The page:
Shortly after learning about the passing of Robin Williams, I posted this…

Devastated by the news of Robin Williams. Too close to home for me. An unfortunate reminder that we can all be victim to mental illnesses. No matter how rich, or how famous, we’re all just human. #RIP Robin Williams.

The response was tremendous, reassuring, almost like people understood this time.  I’ve been talking about mental illness through my social media feeds for a few years now, and I do it without any hesitation now, but I still often am thinking about what other people might be thinking when I do write the stuff.  But, Maybe, just hopefully we’ve had this discussion enough times that we have finally figured it out. We have finally learned that mental illness is real. It is real, it is happening, and it is happening to any kind of person, regardless of pedestal, fame, fortune and power. It does not discriminate, in any way, shape or form. And, Robin Williams is a sad, and unfortunate reminder of this. After posting this, and seeing the responses, I felt better, I felt like maybe we are actually making progress towards accepting mental illnesses, and accepting those who fight this as… normal.

A few days had come and gone, and for whatever reason, I just stayed off of social media. It’s almost as if I knew I was being naïve, and it was too good to be true, so I was avoiding what I was afraid I’d see, and what I knew I’d see.  We have not made any progress. Then, all in the same day, I was no longer able to avoid reality, and avoid society.

Around the same time, my mom had sent me a note that had passed along to her from one of my blogs readers, and she then mentioned to me one of these internet trolls had wrote something absurd about depression, mental illness and suicide being a choice. I just couldn’t fathom it.  Really? Someone could say that?  Really?  I didn’t even really respond, because I didn’t allow myself to believe it. My mom mentioned that she had tried to make this ignoramus aware of their own idiocy.   I remember then, debating with myself. Do I want to read what that troll wrote, and join my mom in letting her know my opinions too, or just leave it because it’ll drive me crazy, and ruin my day.  I went with the latter, but then I opened up my facebook page, and couldn’t believe the comments I saw. Albeit, from an individual that I, and many others hold in quite low esteem, but there behold comments like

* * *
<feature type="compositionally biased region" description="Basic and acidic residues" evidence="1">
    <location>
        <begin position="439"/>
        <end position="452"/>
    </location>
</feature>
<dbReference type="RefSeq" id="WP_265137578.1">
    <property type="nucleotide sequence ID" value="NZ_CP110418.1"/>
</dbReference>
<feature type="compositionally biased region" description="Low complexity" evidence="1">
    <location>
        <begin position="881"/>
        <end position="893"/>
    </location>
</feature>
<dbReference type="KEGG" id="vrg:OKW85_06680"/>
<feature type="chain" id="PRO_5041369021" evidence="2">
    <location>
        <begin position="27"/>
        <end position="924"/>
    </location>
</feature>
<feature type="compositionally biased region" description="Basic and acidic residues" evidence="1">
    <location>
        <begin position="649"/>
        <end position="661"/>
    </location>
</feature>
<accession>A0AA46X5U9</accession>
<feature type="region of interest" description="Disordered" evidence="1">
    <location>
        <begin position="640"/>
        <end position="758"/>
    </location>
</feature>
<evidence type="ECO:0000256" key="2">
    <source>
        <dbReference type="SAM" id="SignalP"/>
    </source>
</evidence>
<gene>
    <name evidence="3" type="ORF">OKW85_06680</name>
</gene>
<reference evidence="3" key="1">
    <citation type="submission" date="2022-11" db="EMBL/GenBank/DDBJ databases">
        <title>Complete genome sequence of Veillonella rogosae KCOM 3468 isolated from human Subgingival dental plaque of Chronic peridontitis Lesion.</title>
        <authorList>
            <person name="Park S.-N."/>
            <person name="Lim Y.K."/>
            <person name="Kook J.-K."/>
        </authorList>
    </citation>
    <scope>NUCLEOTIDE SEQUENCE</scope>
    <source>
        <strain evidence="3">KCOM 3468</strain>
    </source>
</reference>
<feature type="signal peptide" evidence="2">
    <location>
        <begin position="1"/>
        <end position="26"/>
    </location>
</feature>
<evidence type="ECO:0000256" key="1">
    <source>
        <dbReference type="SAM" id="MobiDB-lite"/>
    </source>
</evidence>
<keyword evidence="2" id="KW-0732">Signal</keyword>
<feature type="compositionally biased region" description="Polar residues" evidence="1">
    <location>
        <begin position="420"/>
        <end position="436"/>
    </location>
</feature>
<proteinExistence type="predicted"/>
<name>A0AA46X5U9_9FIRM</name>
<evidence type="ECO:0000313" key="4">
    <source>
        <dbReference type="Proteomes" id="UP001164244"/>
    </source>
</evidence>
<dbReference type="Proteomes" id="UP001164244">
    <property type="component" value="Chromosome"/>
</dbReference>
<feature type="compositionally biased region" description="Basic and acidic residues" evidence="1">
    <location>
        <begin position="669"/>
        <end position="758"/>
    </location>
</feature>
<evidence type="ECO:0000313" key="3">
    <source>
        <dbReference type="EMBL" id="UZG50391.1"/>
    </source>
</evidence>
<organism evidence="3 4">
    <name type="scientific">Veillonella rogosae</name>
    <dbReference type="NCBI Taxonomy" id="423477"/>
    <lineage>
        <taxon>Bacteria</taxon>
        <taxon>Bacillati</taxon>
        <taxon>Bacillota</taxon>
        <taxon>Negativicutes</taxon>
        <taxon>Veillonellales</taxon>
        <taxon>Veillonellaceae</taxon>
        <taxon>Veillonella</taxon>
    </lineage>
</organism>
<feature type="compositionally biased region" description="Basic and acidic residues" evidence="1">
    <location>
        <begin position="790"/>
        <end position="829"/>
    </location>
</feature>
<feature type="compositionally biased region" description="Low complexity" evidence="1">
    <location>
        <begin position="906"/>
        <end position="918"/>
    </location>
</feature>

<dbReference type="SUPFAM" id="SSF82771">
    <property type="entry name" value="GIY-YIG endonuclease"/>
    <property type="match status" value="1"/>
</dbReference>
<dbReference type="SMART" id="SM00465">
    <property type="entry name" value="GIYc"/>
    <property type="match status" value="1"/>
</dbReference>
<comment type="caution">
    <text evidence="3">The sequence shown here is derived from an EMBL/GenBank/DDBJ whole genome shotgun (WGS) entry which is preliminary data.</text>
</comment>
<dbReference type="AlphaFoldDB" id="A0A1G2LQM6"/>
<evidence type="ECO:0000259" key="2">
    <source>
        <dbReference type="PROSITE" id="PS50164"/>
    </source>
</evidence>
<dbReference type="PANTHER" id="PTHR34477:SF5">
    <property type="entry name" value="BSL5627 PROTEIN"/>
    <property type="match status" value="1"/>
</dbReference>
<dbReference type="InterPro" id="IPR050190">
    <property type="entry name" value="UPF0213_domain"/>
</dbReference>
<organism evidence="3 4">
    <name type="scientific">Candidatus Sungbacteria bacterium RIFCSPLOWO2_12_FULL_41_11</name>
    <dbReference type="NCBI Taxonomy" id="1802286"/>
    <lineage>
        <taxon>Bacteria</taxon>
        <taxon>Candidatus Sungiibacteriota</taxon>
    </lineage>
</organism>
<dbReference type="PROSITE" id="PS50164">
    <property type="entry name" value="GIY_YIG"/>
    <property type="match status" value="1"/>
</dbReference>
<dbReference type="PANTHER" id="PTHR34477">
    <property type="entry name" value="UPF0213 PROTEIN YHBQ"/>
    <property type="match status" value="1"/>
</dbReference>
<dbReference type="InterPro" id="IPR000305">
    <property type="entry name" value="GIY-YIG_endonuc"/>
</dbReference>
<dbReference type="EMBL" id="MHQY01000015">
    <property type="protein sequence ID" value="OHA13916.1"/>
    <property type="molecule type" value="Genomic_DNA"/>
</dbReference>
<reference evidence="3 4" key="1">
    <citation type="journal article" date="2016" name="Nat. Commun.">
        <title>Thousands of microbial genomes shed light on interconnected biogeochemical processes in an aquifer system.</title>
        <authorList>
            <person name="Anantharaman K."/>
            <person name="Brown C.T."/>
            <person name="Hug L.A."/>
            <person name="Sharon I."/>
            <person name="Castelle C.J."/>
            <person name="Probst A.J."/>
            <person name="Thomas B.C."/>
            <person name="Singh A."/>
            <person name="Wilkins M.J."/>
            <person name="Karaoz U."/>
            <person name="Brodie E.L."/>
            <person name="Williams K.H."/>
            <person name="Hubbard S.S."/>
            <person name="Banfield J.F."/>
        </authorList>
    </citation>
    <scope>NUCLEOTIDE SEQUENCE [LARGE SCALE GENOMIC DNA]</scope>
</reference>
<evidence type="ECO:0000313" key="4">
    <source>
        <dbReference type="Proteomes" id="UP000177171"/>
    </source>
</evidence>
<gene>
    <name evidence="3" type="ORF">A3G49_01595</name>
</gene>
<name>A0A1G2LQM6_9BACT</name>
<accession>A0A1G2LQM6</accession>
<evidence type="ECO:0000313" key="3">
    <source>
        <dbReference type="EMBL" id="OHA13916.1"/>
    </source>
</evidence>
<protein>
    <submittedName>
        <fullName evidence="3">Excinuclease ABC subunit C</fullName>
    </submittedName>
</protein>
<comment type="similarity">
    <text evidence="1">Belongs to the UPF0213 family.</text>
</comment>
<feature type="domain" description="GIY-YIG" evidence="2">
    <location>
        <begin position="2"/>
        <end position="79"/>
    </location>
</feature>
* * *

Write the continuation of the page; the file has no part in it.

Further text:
“I am sick of the media responses about Robin Williams, he made a choice”

And then equally sized morons commenting

“He had all the fame, fortune, money he could imagine, how could he be sad”

“This isn’t the real Robin Williams we know “

“He made a choice, lets quit talking about him, and talk about the real Robin Williams we know!”

… Are you fucking kidding me? Are you seriously that stupid, and that ignorant? I immediately, had completely lost my faith, once again in our people. Again, the host of these comments, and this discussion is not someone I would trust to tell me the difference between grass and snow, but still, all the more reason he shouldn’t be commenting on these types of issues. I skimmed through the comments at the time, and those four I just typed stick out in my mind like a sore thumb, an engrained image. Nauseating,

  • What choice did he make? To live with an illness that he tried to tolerate, manage and fight for so long that it ultimately became intolerable?